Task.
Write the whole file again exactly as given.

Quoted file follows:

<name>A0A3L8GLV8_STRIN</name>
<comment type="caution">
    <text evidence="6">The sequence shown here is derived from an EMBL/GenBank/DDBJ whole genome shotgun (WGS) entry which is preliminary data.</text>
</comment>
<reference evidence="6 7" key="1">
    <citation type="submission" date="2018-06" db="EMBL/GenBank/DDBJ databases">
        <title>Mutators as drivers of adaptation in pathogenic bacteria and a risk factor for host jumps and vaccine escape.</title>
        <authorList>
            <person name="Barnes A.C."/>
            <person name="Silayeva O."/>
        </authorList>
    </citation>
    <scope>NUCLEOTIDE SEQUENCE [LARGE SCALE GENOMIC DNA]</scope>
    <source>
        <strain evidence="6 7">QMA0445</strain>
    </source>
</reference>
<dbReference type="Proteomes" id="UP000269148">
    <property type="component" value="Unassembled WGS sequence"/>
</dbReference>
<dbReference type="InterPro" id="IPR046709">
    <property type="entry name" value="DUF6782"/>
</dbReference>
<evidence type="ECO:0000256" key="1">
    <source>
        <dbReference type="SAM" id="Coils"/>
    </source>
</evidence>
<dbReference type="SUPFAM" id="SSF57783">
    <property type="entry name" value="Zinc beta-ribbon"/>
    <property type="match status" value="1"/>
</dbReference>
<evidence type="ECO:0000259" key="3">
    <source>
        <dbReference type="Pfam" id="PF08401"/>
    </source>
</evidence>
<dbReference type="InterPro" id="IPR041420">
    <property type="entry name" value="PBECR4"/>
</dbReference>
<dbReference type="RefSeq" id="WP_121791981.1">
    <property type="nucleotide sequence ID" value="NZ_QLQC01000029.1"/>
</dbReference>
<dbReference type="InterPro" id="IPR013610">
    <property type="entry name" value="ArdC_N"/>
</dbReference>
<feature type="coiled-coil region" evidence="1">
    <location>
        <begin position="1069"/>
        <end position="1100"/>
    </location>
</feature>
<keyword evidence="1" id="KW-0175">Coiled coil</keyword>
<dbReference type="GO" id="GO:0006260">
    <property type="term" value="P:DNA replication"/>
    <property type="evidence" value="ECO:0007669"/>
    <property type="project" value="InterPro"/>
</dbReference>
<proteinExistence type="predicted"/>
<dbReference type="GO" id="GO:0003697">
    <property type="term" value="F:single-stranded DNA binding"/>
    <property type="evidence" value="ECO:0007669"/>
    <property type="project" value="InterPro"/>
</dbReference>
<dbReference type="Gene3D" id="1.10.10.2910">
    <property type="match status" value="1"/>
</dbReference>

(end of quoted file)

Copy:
<name>A0A3L8GLV8_STRIN</name>
<comment type="caution">
    <text evidence="6">The sequence shown here is derived from an EMBL/GenBank/DDBJ whole genome shotgun (WGS) entry which is preliminary data.</text>
</comment>
<reference evidence="6 7" key="1">
    <citation type="submission" date="2018-06" db="EMBL/GenBank/DDBJ databases">
        <title>Mutators as drivers of adaptation in pathogenic bacteria and a risk factor for host jumps and vaccine escape.</title>
        <authorList>
            <person name="Barnes A.C."/>
            <person name="Silayeva O."/>
        </authorList>
    </citation>
    <scope>NUCLEOTIDE SEQUENCE [LARGE SCALE GENOMIC DNA]</scope>
    <source>
        <strain evidence="6 7">QMA0445</strain>
    </source>
</reference>
<dbReference type="Proteomes" id="UP000269148">
    <property type="component" value="Unassembled WGS sequence"/>
</dbReference>
<dbReference type="InterPro" id="IPR046709">
    <property type="entry name" value="DUF6782"/>
</dbReference>
<evidence type="ECO:0000256" key="1">
    <source>
        <dbReference type="SAM" id="Coils"/>
    </source>
</evidence>
<dbReference type="SUPFAM" id="SSF57783">
    <property type="entry name" value="Zinc beta-ribbon"/>
    <property type="match status" value="1"/>
</dbReference>
<evidence type="ECO:0000259" key="3">
    <source>
        <dbReference type="Pfam" id="PF08401"/>
    </source>
</evidence>
<dbReference type="InterPro" id="IPR041420">
    <property type="entry name" value="PBECR4"/>
</dbReference>
<dbReference type="RefSeq" id="WP_121791981.1">
    <property type="nucleotide sequence ID" value="NZ_QLQC01000029.1"/>
</dbReference>
<dbReference type="InterPro" id="IPR013610">
    <property type="entry name" value="ArdC_N"/>
</dbReference>
<feature type="coiled-coil region" evidence="1">
    <location>
        <begin position="1069"/>
        <end position="1100"/>
    </location>
</feature>
<keyword evidence="1" id="KW-0175">Coiled coil</keyword>
<dbReference type="GO" id="GO:0006260">
    <property type="term" value="P:DNA replication"/>
    <property type="evidence" value="ECO:0007669"/>
    <property type="project" value="InterPro"/>
</dbReference>
<proteinExistence type="predicted"/>
<dbReference type="GO" id="GO:0003697">
    <property type="term" value="F:single-stranded DNA binding"/>
    <property type="evidence" value="ECO:0007669"/>
    <property type="project" value="InterPro"/>
</dbReference>
<dbReference type="Gene3D" id="1.10.10.2910">
    <property type="match status" value="1"/>
</dbReference>